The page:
It’s 11:30 p.m. in El Vigía, the second biggest city in Mérida State, where I’m staying as part of my two-month long Community Medicine internship. The temperature outside is 30°C, but inside my cousin’s house (that just received 12 hours of scorching, tropical sun) it feels way over that. There was a blackout three hours ago, the third that day, and no one really knew when power would finally return. I can feel every drop of sweat forming around my body as I lay in bed staring at the roof, rethinking my life choices. The heat rises to much more than my mountain-raised body can sustain, and I have to lay on the granite floor, the only cold surface around.
This is the latest chapter of a nine year-old (so far) electric crisis. Right now, western states are the most affected. After two weeks of random blackouts lasting from two to 16 hours (and several violent riots), an 8-hour long daily rationing program was established in Táchira, Mérida, Trujillo, Barinas, Portuguesa and Apure. The blackouts now show a more regular pattern, but still happen at random hours, the consequence of the 82% deficit in the region’s power generation capacity caused by years of underinvestment and corruption — not the weather.
The situation in El Vigía, 70 km west to my hometown of Mérida, is even more dramatic. Being just a few minutes away from Lake Maracaibo’s Southern Shore and just 8° north of the equator, daytime temperature is usually near 40°C, making air conditioner a top-level priority for survival.
During daytime, blackouts mean hell. It’s not only that houses get too hot to stay inside, leaving is also a bad idea. If you don’t own a car, you’ll have to walk (public transport is as broken here as everywhere else), and if you sort that out, going to a mall or doing errands is impossible; in a country where cash is harder to find than a functional opposition, a power cut means a complete halt to most economic activity. There’s simply no way to physically pay for anything, even if you can afford it, forcing many small and medium-scale stores to close their doors as soon as power is gone.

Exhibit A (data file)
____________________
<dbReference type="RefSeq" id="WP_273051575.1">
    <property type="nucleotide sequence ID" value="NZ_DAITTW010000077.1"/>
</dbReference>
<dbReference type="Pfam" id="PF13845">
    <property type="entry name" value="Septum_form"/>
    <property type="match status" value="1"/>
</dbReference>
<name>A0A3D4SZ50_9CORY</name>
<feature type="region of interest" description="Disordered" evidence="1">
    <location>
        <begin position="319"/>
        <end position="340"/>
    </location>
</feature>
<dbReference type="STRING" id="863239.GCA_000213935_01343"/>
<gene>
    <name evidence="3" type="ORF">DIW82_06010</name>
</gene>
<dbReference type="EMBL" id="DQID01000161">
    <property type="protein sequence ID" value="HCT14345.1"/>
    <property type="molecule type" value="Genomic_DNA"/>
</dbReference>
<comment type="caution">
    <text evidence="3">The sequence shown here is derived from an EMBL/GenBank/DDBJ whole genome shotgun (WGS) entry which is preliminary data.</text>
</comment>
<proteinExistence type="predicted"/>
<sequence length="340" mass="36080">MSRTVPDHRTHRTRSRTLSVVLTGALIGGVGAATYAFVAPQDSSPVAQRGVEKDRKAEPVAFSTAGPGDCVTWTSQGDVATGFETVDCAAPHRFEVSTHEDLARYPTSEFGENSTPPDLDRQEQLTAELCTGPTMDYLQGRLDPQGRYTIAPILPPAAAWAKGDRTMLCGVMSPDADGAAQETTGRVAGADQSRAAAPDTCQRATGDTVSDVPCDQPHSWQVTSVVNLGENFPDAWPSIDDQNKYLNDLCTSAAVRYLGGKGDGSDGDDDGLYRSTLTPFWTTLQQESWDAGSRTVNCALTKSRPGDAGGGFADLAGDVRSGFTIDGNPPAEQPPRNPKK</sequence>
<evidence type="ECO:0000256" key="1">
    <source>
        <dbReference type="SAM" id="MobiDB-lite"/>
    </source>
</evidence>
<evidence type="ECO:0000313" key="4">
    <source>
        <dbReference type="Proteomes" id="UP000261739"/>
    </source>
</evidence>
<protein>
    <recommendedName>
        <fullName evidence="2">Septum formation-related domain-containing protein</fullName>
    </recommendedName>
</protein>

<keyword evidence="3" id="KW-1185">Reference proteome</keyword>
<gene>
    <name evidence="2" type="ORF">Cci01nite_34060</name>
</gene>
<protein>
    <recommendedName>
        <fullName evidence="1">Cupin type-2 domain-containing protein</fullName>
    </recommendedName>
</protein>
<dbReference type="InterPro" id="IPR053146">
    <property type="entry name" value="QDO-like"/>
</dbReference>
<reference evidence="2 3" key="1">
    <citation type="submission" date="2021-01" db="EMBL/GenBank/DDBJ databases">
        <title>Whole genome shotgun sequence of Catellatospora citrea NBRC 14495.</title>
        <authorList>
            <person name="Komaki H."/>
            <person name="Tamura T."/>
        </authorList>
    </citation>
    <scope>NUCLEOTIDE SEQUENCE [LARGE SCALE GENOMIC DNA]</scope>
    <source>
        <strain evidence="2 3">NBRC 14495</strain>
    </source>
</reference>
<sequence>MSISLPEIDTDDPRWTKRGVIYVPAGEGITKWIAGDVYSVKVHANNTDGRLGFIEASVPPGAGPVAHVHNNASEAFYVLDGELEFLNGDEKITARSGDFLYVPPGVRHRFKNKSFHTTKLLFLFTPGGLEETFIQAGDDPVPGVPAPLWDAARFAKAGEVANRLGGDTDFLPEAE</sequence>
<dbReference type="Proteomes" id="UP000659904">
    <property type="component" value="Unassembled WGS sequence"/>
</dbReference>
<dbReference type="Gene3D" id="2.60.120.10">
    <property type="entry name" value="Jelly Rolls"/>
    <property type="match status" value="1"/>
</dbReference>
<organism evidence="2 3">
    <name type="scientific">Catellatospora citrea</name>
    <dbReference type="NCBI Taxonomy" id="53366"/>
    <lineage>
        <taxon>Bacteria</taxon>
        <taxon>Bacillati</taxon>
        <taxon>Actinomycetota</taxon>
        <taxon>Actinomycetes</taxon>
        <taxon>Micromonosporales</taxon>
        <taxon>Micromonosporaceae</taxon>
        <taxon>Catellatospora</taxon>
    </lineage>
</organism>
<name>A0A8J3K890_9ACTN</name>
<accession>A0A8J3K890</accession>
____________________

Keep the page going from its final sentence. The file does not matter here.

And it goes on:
Gasoline power generators can make things easier, but you need gas. Not a problem in the country with the cheapest fuel ever, right?
In Táchira, three patients died last week due to respiratory failure after the equipments needed to reanimate them didn’t start.
Well, El Vigía has been under a terribly impractical and ultimately useless fuel rationing system since 2011, a measure also applied to the whole Táchira State. This rationing, meant to prevent gasoline smuggling to the Colombian border (two hours away by car), limits the number of liters a car can receive every week, and completely prohibits filling plastic bottles or cans. Refueling your power plant is a complex third world quest in which you must make a kilometric line for hours in your car, get the few liters a National Guard authorises the seller to dispatch you, go back home, take a hose and siphon those few liters into the generator. With the current electric crisis, this must be repeated daily, and most generators are too small to power the several air conditioners needed to make houses bearable again (a small desk fan will have to do). Mind you, by common accord all the noisy generators must be turned off so neighbours can sleep after 11:00 p.m.
This sucks, of course, but it’s nothing compared to what patients in public hospitals must face when lights go out. I experienced it myself in the small ambulatory clinic I’m doing my internship at. Located in La Palmita, the clinic was built in 1996, when a power crisis sounded like a joke and generators were not deemed necessary. So when power goes out, everything turns off, including the nebulizer I was using to treat the asthma crisis of a seven year-old kid I attended last week.
In bigger hospitals, where patients’ lives actually depend on machines, things are dire. In Táchira, three patients died last week: a four-month-old baby and a 76-year-old man in Rubio, and a 25-year-old woman in El Piñal, all of them due to respiratory failure after the equipments needed to reanimate them didn’t start. They join the six mechanically-ventilated newborn babies who died last month in San Félix, Bolívar State, after their hospital’s power generator failed to start during a blackout.
That night in El Vigía, after two hours laying on the floor like an oversized iguana, I was forced back to bed by a terrible back ache and sleep only came after 4:30 a.m., when some CORPOELEC torturer decided we had suffered enough for the night. I was lucky: I survived the night with nothing but bags under my eyes and a horrible pain on my neck.
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